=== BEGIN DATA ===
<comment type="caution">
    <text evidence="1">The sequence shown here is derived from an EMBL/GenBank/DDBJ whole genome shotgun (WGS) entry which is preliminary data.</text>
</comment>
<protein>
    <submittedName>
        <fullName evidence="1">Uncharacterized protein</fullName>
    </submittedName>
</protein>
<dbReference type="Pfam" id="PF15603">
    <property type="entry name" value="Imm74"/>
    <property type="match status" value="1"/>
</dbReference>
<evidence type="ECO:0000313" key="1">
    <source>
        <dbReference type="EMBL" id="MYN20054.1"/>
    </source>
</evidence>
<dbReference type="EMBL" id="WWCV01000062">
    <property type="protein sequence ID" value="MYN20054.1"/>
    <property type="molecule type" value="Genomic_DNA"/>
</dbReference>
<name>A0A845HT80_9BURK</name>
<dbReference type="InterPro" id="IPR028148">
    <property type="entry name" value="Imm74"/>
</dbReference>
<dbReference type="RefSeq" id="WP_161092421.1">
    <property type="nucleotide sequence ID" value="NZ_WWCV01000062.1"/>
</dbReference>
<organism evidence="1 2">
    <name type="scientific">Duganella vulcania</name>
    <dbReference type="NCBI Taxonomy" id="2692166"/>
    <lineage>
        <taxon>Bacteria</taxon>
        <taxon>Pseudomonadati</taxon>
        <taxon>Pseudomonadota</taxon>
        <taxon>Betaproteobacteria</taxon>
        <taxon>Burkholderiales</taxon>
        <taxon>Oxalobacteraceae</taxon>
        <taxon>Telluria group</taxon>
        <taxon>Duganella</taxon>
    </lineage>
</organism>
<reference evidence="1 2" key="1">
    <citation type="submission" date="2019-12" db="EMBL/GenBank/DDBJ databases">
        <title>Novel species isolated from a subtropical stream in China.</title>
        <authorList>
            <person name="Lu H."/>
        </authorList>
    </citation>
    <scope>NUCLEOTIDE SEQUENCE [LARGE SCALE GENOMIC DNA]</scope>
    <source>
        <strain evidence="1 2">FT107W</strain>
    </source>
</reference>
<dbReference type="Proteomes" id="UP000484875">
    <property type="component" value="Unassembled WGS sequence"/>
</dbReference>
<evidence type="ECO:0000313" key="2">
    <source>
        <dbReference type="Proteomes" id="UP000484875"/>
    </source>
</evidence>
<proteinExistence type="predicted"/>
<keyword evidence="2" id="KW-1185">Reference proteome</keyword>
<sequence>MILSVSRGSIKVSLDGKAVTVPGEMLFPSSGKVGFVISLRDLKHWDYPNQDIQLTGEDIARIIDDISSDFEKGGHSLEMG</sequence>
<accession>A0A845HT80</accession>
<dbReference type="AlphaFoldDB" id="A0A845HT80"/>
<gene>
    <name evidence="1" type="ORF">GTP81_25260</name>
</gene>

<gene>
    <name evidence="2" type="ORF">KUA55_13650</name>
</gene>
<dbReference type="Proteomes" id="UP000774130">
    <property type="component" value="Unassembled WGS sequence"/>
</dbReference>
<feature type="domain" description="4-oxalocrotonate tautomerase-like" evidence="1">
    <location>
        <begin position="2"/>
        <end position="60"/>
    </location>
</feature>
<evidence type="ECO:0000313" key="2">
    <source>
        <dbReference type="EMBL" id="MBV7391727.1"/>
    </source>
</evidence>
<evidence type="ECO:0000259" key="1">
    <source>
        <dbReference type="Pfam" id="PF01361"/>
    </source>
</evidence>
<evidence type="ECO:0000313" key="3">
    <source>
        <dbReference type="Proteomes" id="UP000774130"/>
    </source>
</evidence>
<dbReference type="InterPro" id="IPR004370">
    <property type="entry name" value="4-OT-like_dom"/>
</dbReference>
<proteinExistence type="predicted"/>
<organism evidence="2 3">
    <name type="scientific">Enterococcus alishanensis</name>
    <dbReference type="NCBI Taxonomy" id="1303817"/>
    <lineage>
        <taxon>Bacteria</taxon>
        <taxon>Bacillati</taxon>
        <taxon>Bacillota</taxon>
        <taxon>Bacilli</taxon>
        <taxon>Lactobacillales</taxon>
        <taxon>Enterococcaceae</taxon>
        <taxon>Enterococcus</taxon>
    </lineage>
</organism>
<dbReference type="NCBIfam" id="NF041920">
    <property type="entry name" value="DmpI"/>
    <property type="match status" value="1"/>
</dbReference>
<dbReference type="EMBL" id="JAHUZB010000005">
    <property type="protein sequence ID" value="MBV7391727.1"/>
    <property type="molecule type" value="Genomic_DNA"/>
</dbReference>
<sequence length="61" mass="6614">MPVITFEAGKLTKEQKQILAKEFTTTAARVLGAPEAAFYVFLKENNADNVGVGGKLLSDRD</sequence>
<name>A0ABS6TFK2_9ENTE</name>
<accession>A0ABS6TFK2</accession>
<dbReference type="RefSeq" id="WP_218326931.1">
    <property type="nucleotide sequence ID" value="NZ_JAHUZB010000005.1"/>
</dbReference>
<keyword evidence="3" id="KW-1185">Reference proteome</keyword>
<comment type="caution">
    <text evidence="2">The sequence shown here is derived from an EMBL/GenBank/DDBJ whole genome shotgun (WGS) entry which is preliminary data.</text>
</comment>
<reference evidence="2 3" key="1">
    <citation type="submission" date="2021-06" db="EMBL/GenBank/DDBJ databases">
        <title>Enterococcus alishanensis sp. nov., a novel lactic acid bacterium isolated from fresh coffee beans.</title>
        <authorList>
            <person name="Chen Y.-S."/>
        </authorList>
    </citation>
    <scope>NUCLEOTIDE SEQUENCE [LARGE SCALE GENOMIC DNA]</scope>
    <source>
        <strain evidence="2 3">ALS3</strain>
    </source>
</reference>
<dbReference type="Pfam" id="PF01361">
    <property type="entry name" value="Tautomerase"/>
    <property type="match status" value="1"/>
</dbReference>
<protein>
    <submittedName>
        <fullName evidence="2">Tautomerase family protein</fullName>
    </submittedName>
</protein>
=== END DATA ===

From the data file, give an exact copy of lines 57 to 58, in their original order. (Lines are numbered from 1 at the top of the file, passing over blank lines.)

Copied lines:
</dbReference>
<evidence type="ECO:0000313" key="2">